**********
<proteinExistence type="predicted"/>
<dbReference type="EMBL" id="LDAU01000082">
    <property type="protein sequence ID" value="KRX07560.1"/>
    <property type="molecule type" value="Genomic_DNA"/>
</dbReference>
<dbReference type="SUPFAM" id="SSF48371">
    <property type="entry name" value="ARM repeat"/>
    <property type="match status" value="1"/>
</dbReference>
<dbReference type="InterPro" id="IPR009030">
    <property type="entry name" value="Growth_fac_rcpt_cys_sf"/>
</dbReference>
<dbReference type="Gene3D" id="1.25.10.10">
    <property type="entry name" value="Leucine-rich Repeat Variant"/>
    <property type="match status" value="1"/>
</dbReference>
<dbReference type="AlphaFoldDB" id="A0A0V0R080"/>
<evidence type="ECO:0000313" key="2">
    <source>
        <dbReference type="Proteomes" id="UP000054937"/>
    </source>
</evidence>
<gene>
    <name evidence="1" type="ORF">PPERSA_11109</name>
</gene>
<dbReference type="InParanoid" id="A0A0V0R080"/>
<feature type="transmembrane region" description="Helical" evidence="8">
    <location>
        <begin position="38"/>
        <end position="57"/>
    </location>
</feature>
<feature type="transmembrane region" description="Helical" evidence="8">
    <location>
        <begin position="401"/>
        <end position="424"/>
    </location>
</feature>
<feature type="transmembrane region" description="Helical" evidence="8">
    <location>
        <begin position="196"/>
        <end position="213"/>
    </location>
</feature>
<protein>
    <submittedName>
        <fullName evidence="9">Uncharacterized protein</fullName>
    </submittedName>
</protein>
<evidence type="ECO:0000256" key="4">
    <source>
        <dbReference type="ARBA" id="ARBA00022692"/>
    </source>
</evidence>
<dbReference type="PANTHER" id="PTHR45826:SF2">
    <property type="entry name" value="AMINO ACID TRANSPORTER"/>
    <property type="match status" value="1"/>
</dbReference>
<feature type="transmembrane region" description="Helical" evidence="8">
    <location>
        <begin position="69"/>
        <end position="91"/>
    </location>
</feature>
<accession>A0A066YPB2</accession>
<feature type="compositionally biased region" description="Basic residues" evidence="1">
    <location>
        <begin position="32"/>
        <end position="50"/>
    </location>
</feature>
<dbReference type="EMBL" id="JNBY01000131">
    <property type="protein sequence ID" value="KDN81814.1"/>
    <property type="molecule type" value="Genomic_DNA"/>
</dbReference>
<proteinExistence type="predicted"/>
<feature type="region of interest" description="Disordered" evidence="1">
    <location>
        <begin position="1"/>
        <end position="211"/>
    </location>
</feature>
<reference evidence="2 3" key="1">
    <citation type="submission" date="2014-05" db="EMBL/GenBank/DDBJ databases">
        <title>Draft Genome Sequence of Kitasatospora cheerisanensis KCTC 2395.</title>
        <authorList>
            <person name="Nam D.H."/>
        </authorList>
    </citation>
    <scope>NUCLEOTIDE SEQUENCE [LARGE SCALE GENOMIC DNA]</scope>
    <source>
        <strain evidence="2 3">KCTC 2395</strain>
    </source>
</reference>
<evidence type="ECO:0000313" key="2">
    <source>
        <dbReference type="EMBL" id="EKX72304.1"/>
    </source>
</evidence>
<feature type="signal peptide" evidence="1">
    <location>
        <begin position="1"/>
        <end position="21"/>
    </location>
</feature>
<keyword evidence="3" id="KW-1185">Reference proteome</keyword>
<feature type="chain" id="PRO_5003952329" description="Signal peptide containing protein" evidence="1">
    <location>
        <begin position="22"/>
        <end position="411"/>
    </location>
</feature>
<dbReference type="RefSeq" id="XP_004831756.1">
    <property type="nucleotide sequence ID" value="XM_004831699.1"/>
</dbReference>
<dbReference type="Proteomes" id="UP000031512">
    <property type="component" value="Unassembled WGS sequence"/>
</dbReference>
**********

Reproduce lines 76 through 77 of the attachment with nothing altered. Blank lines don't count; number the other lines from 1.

<proteinExistence type="predicted"/>
<feature type="region of interest" description="Disordered" evidence="1">